The Mississippi Avent Family

Probably the greatest number of Avents outside of NC are found in MS. There are several branches of the Avent family found in MS, but the two oldest branches descend from a common ancestor - Peter Avent, who was born in NC between 1750 and 1760 and died in Talbot Co., GA between 1834 and 1840.  There is little doubt that Peter Avent was a  descendant of Col. Thomas Avent, but, unfortunately, the direct link has proven to be elusive. 

 

Very little can be proven about this Peter Avent. Many researchers assign him a birthdate of Feb., 1749, and a birthplace of Albemarle Parish, Sussex Co., VA, but this appears to be incorrect. There was, in fact, a Peter Avent born on this date and at that place, but he was likely the son of John Avent (son of Col. Thomas) and wife Margaret, who died unmarried in Sussex Co., VA in 1780. 

 

What little we know about Peter is well summarized in the book "Ollie Patton and Benjamin Avent : their Ancestors and Descendants", by Clara Lorene Cammack Park and Wilbur Goolsby Park. Here are some relevant excerpts from the book ("(...)" indicates where material from the book has been cut by the webmaster):

 

"Peter Avent's granddaughter, Eliza O. (Fredonia Avent) Goolsby, prepared on ledger paper a family record, which is inserted in her own family Bible. Eliza O., assisted by her daughter Ollie (Goolsby) Park, wrote that Benjamin Avent (b. 1799) was a son of Susannah and Peter Avent, but they did not write birthdates or death dates for Susannah and Peter.  (...)


Another reference to Benjamin's being a son of Susannah and Peter Avent is on the back of a picture which was in the possession of Ira M. Avant (The Avent men who came to Texas changed the spelling of their name to Avant.) of Shreveport, LA. The inscription on the back of the picture is "Grandparents of B.F. Avant. Benjamin Avant, son of Susanna and Peter, born Sept. 5, 1799. Died Oct. 17, age 79 years 6 mo 1878. Olive C. Patton, daughter of Samuel and Mary Patton born March 27, 1807. Died Jan. age 56 years 1863". (...)

Eliza O. (Avent) Goolsby, who wrote the family data on ledger paper, was born in 1842 in Lafayette Co., MS, and lived there until ca. 1900. Thus, a source from Lafayette Springs and another source from Texas both recite that Benjamin Avent was a son of Susannah and Peter Avent.  (...)


According to the 1850, 1860 and 1870 US censuses of Lafayette Co., MS, Peter's son Benjamin was born in NC in 1799. Thus, our opinion is that Peter and Susannah Avent were living in NC in 1799. But, after having pursued numerous Avent records in NC, we did not succeed in finding reliable documentation for our Peter Avent in that state. Maybe someone else can do so. (...)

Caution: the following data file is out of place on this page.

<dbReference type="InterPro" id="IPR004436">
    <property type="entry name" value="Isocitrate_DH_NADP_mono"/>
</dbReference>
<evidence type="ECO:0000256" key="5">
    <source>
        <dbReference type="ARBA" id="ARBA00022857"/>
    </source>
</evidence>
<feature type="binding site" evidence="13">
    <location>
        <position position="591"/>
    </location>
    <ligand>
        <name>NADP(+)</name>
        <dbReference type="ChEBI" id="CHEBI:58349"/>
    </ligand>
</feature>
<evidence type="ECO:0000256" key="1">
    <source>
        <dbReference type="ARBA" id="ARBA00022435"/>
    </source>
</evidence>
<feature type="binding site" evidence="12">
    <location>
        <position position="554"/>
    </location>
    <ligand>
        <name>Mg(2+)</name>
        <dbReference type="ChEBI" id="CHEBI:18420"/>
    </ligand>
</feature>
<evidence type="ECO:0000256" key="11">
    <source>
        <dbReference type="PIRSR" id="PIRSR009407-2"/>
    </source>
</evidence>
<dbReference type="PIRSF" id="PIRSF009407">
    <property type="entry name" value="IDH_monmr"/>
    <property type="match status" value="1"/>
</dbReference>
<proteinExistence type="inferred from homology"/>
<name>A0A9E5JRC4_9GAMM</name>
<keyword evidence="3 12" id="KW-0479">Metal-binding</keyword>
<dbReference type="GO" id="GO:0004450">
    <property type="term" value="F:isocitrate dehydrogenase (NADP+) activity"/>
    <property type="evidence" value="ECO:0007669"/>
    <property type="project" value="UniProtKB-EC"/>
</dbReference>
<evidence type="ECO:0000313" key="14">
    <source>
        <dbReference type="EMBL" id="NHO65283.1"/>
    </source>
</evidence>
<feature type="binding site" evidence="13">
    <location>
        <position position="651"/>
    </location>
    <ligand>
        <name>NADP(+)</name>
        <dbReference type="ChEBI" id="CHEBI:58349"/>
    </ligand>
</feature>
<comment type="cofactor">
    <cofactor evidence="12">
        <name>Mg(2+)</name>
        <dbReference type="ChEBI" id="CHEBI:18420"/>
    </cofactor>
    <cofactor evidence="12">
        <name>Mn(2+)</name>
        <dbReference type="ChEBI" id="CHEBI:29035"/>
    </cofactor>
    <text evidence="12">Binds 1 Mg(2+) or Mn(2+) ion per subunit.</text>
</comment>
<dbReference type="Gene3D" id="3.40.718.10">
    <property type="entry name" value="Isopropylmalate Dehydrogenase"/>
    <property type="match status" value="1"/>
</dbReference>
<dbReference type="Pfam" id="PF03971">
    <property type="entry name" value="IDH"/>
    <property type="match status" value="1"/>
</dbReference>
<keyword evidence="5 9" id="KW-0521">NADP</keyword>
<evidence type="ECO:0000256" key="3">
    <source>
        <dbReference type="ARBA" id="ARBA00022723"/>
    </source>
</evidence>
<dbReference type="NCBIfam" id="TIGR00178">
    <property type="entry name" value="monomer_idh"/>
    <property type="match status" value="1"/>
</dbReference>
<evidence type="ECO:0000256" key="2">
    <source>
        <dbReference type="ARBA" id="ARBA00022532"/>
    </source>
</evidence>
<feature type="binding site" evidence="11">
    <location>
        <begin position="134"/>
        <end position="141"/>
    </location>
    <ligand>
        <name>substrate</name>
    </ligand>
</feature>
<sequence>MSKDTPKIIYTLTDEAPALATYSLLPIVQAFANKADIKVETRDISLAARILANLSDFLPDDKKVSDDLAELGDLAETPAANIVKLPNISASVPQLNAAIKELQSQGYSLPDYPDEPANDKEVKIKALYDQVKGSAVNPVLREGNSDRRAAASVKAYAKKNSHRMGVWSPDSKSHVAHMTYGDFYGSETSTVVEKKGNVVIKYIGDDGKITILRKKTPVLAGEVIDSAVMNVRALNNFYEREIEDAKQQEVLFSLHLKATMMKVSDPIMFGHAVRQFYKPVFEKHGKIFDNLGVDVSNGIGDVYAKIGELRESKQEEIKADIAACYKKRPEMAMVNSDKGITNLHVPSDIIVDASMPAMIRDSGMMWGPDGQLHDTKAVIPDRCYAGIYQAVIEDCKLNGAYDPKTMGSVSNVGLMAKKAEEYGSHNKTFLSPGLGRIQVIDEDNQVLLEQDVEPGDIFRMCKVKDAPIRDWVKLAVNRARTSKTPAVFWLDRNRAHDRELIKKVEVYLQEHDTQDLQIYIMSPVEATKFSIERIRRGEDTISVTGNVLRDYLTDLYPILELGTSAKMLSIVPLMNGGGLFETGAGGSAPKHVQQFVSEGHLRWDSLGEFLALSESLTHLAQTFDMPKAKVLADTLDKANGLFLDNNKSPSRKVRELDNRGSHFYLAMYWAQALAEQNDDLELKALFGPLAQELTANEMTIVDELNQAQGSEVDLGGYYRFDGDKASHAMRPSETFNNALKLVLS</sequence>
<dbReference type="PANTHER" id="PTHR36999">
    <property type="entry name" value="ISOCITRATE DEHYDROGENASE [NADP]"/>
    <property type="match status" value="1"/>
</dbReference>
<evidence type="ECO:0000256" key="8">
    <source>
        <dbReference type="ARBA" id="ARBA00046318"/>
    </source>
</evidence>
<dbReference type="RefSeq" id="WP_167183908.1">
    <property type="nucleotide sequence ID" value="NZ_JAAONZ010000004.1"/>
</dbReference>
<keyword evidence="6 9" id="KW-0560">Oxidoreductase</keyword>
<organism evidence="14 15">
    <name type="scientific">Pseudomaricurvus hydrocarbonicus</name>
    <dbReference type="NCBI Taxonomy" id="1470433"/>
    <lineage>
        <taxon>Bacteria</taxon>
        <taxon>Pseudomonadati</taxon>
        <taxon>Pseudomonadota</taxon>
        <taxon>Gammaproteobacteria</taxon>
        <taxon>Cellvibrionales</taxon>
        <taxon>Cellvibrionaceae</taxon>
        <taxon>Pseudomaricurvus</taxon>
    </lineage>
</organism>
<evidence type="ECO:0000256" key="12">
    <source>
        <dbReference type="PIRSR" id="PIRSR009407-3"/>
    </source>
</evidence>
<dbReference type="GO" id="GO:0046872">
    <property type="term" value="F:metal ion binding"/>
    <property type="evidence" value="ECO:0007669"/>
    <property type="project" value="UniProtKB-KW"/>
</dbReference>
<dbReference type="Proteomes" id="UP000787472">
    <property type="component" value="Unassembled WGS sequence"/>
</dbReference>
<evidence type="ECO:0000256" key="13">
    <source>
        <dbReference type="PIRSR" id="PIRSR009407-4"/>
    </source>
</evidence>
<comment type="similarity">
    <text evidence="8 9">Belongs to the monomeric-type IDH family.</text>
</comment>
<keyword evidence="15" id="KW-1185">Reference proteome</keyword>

Although we did not find Peter Avent's name in Wilkes Co. or Oglethorpe Co, GA, he was a "fortunate drawer" in Talbot Co., GA, Edward's District, in 1832, in the Cherokee Land Lottery, in which he drew 16 acres in the Second Section, District 6, Lot 146. (Surveyor Gen. Dept., Office of State, Archives & Records Bldg., Atlanta. Orig. Grant Book entitled "Cherokee -2- Land - Section 6-7.)

On April 25, 1834, Peter Avent in Talbot Co., GA, executed a deed selling his rights in Lot 146 to Benjamin Avent in consideration of $15. This deed is recorded in Gilmer Co. where the land was when that county was organized. Five years later, on August 6, 1839, Benjamin Avent of Talbot Co. sold Lot 146 lying in Gilmer Co. to John J. Wilkinson of Talbot Co. in consideration of $100. This deed, too, was recorded in Gilmer Co.,

Peter Avent was living in Talbot Co. on July 7, 1834, when the Minutes of the Court of Ordinary refer to him in this way: "It appearing to the court that Peter Avent is old and infirm and without the means of support. On motion it is ordered that the county Treasurer pay the said Peter Avent ... the sum of $24 for his support and maintenance to the first day of Jan next of any money not otherwise appropriated." (Talbot Co., GA, Minutes of Court of Ordinary, July 1834, p. 406.) (...)

 

In Talbot Co., GA, in the 1830 US census, a man 70 to 80 years old was enumerated in the household of Hannah (Goolsby) and William Avent. This old man was probably Peter Avent."

 

We can deduce a few things about Peter Avent from the information related above. Census records show that his son Benjamin was born in NC around 1799, so Peter likely hailed from there. It's likely that he was the man 70-80 years old living in the household of William Avent in 1830, so he was probably born 1750-1760, and we know he died after 7/7/1834, when he was granted support in Talbot Co., GA. His name does not show up anywhere on the 1840 GA census, so he was probably deceased by then.

 

It is significant that Eliza O. Avent Goolsby, who made the original notation that Peter and Susannah were Benjamin's parents, was born in 1842, since that was less than a decade after Peter Avent's death, and there would have been numerous people living during her lifetime who knew Peter and Susannah and had first hand knowledge that they were Benjamin's parents.  Benjamin himself lived until 1878, so he would have had ample opportunity to correct Eliza if her belief was incorrect.

 

Circumstantial evidence indicates that Peter and Susannah probably had the following children: Benjamin Avent, (1799-1878), William Avent (1802- bet. 1860 - 70), John Avent (1795 - bef. 1860) and Elizabeth Avent (dates unknown). Benjamin and John are the founders of two large branches of Mississippi Avents. 

 

Benjamin Edward Avent of MS, 1799 - 1878

 

Benjamin Edward Avent was born in NC in 1799  and died in Lafayette Co., MS in 1878. We can assume that he and his family moved from GA to MS between 1838 and 1840, since on the 1850 census they have a child Julia who was born in MS and is 10 years old, and they have another child Sarah who was born in GA and is 12 years old. He and his wife Olive Patton produced numerous children, whose descendants lived mainly in the Oxford, MS, area.